Tuesday, March 2, 2010
Having written my way toward the end of the Seville novel (transformed, over time, into a young adult novel), I yesterday returned to the adult novel that has been stewing in its own juices these past many weeks. A brilliant friend had read it through. She had suggested that I take a particular look at how some chapters ended (had crispness been achieved, and suspense?) and at a few stretches that might, she seemed to say, benefit from a certain economizing.
Might I, in other words, kill more of my own darlings?
But, oh gosh: Haven't I just been through that? Didn't I just throw some 500 pages of Seville away?
Then again: Don't I want to write my best book?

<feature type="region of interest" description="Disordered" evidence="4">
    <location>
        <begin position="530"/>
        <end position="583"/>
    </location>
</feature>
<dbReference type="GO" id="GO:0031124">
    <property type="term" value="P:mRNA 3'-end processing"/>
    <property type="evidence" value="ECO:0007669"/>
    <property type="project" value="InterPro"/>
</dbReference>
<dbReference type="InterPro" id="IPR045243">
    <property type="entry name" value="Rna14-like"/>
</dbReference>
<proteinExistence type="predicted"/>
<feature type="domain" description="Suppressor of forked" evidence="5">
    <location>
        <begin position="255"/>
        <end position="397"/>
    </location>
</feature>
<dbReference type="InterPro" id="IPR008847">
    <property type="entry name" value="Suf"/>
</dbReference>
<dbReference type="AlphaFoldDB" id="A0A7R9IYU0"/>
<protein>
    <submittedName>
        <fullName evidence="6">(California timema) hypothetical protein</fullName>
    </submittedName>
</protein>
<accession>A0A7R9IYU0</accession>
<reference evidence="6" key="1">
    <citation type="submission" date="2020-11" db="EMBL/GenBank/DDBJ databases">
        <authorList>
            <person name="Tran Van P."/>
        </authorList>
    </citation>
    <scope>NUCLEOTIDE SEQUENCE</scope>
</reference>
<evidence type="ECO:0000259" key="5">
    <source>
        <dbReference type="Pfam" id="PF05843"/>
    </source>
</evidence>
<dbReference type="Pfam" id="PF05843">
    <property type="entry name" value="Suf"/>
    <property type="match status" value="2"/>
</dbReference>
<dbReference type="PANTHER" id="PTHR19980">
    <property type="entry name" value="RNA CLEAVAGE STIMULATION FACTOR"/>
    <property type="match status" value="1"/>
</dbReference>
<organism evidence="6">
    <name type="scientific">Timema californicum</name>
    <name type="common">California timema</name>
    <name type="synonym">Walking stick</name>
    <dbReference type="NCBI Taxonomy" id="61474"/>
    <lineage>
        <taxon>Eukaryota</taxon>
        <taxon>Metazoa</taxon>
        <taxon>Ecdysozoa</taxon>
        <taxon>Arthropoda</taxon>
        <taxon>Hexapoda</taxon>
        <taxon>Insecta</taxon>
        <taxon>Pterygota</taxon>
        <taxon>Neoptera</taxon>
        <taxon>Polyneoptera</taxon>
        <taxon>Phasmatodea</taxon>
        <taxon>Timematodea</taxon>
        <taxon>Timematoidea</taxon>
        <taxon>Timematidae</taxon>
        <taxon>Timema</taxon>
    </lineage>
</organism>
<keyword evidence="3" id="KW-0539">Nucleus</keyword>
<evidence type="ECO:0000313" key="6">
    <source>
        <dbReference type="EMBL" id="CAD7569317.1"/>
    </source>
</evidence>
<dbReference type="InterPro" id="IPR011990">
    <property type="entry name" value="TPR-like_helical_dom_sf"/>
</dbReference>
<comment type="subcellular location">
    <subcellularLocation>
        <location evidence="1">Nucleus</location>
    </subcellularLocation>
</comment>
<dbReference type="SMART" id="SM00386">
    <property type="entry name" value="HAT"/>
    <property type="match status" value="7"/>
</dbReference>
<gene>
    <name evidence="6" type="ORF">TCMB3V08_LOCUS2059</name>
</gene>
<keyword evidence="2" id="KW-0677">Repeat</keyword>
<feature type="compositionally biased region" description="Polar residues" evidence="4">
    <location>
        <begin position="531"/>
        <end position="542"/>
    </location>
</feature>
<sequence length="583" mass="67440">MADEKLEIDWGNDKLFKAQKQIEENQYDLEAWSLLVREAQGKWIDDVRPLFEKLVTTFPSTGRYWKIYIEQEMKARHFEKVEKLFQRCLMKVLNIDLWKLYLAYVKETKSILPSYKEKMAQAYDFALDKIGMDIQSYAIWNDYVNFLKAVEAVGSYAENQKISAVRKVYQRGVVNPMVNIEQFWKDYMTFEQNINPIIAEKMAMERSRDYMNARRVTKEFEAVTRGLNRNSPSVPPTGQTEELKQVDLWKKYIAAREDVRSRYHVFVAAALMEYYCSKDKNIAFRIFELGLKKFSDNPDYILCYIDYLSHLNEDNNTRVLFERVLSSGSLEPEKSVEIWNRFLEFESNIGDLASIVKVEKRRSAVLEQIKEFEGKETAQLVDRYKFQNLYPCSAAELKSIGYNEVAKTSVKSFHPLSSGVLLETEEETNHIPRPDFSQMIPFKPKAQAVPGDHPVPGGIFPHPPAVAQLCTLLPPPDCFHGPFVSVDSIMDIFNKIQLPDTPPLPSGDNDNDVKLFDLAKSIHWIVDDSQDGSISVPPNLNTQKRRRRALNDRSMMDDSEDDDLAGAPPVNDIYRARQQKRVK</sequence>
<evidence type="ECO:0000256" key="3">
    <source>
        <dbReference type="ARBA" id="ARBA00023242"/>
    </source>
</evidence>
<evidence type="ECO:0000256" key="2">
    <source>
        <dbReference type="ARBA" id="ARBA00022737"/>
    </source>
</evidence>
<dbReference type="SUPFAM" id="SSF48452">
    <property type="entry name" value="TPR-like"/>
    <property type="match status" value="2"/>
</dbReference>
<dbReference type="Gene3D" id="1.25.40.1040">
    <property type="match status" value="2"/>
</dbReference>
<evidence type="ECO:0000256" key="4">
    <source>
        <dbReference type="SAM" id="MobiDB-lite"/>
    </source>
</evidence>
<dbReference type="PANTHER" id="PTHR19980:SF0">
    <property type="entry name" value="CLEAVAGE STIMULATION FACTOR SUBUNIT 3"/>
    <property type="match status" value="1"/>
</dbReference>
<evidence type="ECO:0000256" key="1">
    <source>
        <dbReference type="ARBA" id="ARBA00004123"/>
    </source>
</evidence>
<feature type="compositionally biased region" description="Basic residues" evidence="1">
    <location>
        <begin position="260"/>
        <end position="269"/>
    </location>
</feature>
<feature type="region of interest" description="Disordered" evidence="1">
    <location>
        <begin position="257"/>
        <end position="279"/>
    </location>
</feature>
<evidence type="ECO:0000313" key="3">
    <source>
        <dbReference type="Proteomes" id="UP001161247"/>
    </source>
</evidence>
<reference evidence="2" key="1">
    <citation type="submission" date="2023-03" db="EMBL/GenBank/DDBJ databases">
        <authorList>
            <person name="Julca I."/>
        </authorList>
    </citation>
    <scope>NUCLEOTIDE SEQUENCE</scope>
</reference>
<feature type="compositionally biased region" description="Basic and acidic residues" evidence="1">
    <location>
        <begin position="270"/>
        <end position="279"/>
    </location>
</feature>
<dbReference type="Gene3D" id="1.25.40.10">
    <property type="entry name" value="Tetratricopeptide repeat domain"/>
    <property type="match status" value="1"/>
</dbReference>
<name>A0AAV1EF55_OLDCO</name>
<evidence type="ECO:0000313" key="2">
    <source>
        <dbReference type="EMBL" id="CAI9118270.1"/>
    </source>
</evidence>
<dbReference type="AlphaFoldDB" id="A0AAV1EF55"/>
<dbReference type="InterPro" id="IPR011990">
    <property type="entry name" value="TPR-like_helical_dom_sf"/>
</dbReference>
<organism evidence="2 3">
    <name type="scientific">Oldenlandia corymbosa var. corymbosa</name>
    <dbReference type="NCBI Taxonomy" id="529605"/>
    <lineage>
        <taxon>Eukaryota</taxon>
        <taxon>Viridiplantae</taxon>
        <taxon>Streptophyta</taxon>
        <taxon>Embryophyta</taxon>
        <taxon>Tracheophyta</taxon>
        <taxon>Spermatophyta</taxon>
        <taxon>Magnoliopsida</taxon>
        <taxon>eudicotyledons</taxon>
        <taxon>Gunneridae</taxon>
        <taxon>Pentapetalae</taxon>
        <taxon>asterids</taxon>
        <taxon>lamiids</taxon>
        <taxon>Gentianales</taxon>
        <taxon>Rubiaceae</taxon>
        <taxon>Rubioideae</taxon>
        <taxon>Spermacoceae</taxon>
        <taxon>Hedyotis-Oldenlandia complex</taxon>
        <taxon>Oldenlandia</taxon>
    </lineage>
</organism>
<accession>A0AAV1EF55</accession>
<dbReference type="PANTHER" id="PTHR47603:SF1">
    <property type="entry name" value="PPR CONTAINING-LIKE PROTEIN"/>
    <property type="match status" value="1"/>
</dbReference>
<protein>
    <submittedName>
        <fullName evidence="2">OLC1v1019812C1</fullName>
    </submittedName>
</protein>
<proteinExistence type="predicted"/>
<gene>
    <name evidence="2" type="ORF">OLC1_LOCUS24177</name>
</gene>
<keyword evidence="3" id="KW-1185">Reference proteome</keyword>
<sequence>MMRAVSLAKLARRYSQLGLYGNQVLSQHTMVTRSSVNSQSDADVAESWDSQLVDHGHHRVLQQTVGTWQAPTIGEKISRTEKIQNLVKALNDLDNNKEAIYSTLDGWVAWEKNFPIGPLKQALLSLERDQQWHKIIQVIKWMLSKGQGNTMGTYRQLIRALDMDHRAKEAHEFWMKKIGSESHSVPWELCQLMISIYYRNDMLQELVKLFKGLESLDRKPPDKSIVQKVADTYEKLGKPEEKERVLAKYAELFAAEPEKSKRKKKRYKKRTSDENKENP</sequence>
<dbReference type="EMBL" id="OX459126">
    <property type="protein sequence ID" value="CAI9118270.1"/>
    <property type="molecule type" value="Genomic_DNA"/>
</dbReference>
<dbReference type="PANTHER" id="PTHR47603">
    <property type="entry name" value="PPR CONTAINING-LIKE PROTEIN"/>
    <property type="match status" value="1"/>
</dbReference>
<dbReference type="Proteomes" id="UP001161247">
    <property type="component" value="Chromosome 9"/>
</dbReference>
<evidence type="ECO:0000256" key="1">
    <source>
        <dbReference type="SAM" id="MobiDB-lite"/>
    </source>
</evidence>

I wanted to use that phrase today, in this blog—killing my darlings—so I thought I better look it up. It was F. Scott, right? who said it first. Or was it Faulkner? I was pretty sure it was one or the other, but if this interesting post over at MindTweaks has it right, the phrase likely comes from one Sir Arthur Quiller-Couch:
“Whenever you feel an impulse to perpetrate
a piece of exceptionally fine writing, obey it
— whole-heartedly — and delete it before sending
your manuscript to press. Murder your darlings.”
I equip myself not with a pen today, then.
I equip myself with a sword.